New Delhi, Nov. 26: The Election Commission today agreed before the Supreme Court to modify its earlier order for blanket seizure of any “unexplained cash” of Rs 2.5 lakh or more from any vehicle in poll-bound Gujarat.
It said the fiat would now apply only to candidates and their agents — that is, people unconnected to the polls would not be affected. But with the poll watchdog declining to specify the revised cash amount, the apex court posted the matter for further hearing on Friday.
The commission’s recent directive to its officers to randomly search vehicles and seize allegedly unaccounted-for cash had drawn flak from many businessmen and politicians in the state.
At the previous hearing on November 23, the apex court had questioned the order. It said that although the commission’s intention to check any attempts to bribe voters was laudable, it could not violate the Constitution’s Article 21 (right to liberty) and 19(1)(g), which allows a citizen to carry on any profession or trade.
“No doubt, it is a laudable objective. But this is not the way to do (it). It is hit by Article 21, as they say, and 19(1)(g),” a two-judge bench had said.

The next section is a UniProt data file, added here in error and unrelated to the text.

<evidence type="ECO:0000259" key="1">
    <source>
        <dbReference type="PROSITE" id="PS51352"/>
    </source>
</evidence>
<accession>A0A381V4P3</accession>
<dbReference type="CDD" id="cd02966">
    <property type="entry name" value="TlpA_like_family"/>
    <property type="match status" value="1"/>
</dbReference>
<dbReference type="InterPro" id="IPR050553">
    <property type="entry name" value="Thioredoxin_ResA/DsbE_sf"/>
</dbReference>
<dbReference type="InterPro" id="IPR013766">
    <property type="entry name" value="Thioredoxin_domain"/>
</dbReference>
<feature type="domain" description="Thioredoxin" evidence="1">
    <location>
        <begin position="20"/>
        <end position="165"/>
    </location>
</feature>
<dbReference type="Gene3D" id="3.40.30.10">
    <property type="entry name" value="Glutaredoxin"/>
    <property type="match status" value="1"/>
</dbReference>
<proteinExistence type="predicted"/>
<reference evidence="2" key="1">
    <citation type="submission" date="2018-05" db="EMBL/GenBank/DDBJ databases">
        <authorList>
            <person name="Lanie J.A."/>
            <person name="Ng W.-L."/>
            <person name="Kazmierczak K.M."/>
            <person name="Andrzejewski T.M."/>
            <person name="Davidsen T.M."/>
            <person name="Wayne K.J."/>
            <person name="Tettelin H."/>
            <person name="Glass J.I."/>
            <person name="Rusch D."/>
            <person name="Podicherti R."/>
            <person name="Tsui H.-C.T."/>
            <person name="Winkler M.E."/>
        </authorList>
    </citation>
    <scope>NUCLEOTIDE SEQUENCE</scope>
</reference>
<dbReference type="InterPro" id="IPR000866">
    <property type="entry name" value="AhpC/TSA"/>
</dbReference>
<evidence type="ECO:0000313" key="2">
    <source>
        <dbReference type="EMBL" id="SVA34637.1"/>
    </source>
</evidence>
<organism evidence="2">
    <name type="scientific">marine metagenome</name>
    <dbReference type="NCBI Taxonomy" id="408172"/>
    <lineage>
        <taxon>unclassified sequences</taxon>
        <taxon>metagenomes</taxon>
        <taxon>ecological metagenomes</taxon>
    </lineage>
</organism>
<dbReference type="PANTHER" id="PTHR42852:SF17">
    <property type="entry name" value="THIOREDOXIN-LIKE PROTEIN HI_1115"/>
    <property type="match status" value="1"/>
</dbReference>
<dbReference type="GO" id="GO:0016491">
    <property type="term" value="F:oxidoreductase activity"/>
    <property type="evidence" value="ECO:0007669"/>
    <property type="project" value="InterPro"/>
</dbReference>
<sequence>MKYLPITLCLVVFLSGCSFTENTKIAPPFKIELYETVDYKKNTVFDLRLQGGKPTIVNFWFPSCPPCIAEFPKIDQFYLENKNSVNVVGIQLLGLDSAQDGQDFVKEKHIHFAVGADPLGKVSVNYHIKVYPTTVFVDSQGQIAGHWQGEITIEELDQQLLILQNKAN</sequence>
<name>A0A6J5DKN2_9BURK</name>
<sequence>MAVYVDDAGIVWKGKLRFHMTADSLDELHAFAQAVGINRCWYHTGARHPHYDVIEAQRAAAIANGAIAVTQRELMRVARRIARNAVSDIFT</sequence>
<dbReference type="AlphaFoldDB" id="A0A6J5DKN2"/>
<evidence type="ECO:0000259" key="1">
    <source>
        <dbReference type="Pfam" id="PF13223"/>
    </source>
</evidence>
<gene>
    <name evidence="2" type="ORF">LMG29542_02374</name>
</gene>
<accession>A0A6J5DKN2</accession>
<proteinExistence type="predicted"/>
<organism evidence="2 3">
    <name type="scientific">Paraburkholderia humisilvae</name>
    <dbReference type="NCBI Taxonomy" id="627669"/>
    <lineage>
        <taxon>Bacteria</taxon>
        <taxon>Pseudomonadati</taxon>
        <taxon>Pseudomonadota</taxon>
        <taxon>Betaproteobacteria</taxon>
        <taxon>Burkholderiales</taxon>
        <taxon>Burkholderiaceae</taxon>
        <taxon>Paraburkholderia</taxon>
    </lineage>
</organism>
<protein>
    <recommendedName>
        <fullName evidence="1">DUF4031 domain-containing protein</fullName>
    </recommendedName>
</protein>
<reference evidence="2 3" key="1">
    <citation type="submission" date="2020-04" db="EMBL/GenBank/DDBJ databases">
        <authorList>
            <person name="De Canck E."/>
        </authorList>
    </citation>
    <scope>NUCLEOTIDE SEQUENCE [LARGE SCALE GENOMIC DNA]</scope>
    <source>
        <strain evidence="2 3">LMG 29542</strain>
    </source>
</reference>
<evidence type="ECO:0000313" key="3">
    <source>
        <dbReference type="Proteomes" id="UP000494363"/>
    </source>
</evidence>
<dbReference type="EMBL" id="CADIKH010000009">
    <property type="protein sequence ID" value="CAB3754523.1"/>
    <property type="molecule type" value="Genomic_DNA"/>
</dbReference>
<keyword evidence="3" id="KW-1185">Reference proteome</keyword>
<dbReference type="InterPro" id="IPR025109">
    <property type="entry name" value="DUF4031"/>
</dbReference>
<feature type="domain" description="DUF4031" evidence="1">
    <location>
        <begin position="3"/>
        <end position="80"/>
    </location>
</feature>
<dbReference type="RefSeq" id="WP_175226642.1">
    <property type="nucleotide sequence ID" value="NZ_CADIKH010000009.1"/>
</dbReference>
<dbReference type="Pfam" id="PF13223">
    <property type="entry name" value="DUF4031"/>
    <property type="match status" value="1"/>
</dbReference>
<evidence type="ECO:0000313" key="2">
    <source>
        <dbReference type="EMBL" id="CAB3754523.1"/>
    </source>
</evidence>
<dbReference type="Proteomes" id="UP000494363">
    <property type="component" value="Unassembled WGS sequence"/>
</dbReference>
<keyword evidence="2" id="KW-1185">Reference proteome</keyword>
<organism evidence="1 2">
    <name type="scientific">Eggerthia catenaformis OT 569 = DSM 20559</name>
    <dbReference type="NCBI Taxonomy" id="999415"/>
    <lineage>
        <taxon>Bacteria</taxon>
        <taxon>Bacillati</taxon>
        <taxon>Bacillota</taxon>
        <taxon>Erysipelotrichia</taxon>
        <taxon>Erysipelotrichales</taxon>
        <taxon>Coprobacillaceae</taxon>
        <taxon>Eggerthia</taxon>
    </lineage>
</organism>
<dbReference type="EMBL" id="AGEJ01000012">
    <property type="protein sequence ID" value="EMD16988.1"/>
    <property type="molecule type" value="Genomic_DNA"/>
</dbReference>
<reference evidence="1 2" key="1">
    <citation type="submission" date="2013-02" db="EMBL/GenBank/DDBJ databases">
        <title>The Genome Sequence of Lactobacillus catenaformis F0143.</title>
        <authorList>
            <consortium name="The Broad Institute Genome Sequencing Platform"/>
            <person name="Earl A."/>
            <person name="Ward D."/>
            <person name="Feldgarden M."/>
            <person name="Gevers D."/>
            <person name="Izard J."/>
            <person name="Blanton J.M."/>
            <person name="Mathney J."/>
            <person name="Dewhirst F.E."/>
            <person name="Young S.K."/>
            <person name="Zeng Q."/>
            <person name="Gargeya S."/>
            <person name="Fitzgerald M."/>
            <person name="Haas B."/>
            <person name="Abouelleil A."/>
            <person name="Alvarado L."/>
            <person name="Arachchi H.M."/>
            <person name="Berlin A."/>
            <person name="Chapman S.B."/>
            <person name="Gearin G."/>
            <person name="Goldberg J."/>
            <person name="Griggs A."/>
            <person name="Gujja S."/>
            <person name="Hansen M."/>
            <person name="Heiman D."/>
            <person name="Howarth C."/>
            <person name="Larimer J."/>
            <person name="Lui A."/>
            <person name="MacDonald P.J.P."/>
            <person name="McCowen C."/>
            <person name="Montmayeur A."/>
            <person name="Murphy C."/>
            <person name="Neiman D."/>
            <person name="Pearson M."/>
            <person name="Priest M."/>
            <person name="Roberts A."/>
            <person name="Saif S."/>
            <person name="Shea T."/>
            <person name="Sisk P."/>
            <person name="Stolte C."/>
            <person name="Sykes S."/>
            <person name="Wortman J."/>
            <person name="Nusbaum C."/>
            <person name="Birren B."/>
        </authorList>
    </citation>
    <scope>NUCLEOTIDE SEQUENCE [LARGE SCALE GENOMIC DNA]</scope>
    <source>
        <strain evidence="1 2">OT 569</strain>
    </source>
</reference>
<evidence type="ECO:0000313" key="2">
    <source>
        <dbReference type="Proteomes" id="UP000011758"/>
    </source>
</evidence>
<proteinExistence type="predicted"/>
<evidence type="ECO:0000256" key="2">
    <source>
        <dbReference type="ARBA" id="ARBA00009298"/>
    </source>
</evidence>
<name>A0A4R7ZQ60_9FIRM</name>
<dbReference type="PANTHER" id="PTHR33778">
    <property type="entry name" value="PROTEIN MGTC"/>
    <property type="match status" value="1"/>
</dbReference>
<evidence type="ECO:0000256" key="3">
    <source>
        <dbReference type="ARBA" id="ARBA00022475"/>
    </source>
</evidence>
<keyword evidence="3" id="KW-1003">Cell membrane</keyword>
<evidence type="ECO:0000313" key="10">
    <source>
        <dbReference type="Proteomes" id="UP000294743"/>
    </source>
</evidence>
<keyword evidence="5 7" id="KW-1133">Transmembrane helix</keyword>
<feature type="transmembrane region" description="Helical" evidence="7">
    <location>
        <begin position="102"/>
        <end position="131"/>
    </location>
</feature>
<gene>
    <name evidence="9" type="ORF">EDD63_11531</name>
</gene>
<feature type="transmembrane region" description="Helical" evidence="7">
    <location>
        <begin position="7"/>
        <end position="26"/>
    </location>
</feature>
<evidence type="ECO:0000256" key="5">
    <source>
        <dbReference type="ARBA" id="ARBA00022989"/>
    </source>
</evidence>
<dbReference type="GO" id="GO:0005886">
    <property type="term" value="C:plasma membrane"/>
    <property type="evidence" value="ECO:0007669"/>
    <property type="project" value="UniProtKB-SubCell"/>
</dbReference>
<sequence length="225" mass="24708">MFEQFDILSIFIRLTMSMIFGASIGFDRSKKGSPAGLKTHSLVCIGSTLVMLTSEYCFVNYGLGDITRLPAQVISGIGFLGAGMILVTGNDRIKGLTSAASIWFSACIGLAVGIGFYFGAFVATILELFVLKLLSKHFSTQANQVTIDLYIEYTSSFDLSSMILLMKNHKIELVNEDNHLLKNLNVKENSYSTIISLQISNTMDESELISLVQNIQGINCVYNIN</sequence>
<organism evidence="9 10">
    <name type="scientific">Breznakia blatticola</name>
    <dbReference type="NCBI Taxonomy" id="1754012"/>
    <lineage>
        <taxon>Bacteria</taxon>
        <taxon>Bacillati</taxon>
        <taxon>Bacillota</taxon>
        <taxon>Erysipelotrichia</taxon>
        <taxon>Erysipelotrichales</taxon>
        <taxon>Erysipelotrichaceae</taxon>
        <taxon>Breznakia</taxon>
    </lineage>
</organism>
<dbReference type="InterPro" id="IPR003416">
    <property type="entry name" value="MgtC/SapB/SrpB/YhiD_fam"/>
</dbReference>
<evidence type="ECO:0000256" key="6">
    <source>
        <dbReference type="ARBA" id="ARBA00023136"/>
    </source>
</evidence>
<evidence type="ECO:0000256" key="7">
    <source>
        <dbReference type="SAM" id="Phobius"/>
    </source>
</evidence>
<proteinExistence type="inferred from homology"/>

“You have so much credibility for so many years. But you should not show over-anxiety. We can’t give you (the) power to determine unexplained money.”
Earlier, several businessmen and other victims of the cash seizures had approached Gujarat High Court, which quashed the commission directive saying there should be no random search or seizure unless the panel had credible information in writing. The poll watchdog had then moved the apex court.
The commission today agreed to issue fresh guidelines stating that “during such checking, if any cash is found in a vehicle carrying a candidate or his agent or party worker or carrying posters or election materials or arms, any liquor or any illicit articles or gift items, and is likely to be used for inducement of the electors, it shall be subject to seizure”.
The court told the panel that the checks and seizures are to be video-graphed and a copy of the film submitted to the returning officer.
It initially passed a “consent order” but later decided on further hearing after counsel Mukul Rohtagi argued that the modified order was vulnerable to misuse because it did not specify the amount.